PUBLISHED IN The Morning Bulletin – August 3, 2013

IT’S one of life’s truisms that those with much to say sometimes never have – or take – the opportunity to say it.

For 46 years, it seemed silence might well be the fate awaiting many who could remember watching with sheer enjoyment the skills and goal-scoring exploits of one of Scotland’s most talented footballers, Willie Wallace. Both they and the sport itself have been spared that disappointment with the arrival of the former Glasgow Celtic, Heart of Midlothian, Crystal Palace and Scotland international player’s autobiography, Heart of a Lion.

Whatever else he achieved – and during a 21-year professional career he collected a host of trophies – Willie, now 73 and living in retirement with his wife Olive on the Gold Coast, was first and foremost part of Glasgow Celtic’s biggest triumph on the international stage.

In 1967, he wore the No.8 shirt he made his own as Celtic became the first club side from the British Isles to win the European Cup (now known as the Champions League). Celtic defeated Inter Milan, of Italy, in the final held in the Portuguese capital of Lisbon, the Scottish players in the process earning the nickname the “Lisbon Lions”.

By the time Heart of a Lion: The Life and Times of Lisbon Lion William Wallace, was launched in Glasgow on May 25, the twists and turns of Willie’s life and times – and those of others – had led to strong Central Queensland connections emerging in its preparation for United Kingdom and online bookstores where, even in early days, it has sold well beyond the publisher’s hopes and expectations.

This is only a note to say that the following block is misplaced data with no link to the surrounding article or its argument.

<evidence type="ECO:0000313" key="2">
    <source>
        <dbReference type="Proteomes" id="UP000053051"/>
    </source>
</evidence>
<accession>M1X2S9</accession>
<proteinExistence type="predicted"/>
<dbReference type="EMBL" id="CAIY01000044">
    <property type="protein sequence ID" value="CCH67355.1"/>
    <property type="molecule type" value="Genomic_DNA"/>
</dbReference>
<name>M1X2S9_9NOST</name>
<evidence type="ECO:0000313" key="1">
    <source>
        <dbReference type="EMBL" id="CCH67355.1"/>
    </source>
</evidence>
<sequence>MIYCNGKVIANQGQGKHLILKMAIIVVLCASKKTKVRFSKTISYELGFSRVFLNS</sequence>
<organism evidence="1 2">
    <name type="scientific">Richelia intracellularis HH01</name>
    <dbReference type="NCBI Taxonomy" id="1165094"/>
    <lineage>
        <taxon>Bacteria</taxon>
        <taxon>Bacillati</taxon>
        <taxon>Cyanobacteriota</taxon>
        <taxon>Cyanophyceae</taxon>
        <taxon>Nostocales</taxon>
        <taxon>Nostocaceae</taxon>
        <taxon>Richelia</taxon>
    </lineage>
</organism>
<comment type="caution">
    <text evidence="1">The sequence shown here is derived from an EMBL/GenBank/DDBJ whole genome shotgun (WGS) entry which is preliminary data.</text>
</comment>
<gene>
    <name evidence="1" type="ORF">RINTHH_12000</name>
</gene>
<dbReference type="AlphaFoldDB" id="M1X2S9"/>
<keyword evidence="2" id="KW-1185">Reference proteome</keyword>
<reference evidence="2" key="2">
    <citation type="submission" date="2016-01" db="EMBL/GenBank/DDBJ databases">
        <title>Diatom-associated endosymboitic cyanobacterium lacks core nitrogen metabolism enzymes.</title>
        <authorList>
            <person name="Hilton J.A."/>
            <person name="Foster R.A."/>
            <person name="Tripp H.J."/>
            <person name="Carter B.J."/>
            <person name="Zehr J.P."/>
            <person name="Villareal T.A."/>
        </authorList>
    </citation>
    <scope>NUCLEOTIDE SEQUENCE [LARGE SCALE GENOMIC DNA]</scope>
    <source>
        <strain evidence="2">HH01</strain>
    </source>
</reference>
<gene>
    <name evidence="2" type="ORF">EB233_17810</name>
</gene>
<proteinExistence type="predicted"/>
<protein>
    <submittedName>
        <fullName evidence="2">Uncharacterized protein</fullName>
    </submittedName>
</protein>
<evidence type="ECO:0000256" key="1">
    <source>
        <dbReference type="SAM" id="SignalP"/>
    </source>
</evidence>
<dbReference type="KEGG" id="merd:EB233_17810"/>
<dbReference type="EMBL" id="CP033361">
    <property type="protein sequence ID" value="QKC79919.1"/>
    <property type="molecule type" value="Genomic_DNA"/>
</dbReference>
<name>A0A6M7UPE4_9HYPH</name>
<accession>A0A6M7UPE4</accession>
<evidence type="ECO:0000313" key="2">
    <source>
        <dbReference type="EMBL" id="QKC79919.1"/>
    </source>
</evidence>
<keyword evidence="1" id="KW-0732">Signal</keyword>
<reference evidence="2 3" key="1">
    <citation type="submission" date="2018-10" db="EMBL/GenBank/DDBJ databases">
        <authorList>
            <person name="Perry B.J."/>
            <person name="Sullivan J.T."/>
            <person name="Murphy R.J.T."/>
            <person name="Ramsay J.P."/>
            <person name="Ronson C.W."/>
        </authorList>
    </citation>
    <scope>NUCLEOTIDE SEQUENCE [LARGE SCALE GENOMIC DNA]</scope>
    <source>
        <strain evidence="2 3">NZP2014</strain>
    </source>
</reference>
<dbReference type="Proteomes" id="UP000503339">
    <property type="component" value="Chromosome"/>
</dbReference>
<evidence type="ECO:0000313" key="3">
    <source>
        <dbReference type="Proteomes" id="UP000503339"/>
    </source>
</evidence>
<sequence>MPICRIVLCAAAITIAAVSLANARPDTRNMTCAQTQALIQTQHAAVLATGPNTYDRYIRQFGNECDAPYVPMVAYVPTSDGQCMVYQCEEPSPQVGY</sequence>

Having known Willie and Olive for over 30 years and being lucky enough to count them as friends, I was one of them. As a page designer and sub-editor with The Morning Bulletin’s parent company, APN Australian Regional Media, at Rockhampton, I took on the task of editing his 10 chapters of reminiscence and reflection up to publication stage. Of course, it also helped that I grew up in Scotland, so the two of us could communicate without sub-titles.

Julie Robertson, one of Central Queensland’s leading graphic designers, was the other who helped bring Heart of a Lion to the bookshops. Also a friend of the Wallaces and having this year already supplied successful designs for businesses around Australia, the UK, Europe and the US for her Capricorn Coast-based graphic design house CQ inSight, Julie was offered the role of designing the cover jacket. It was quite a brief for someone who cheerfully admits her knowledge of soccer is akin to her understanding of Bolivian history or the laws of thermodynamics.

Undaunted, her design for the jacket has taken Heart of a Lion successfully into the market. While accepted wisdom says you shouldn’t judge a book by its cover, Willie is the first to agree it has made a real difference to buyers’ first impressions. There are many books about Celtic and its players and Willie believes Julie’s design to be the best of any of those in recent years.

Julie said she hadn’t imagined herself designing the cover of a football book – let alone one published overseas – but she was extremely proud to be asked.

“It just goes to show good design principles are effective, no matter what the subject matter is,” she said.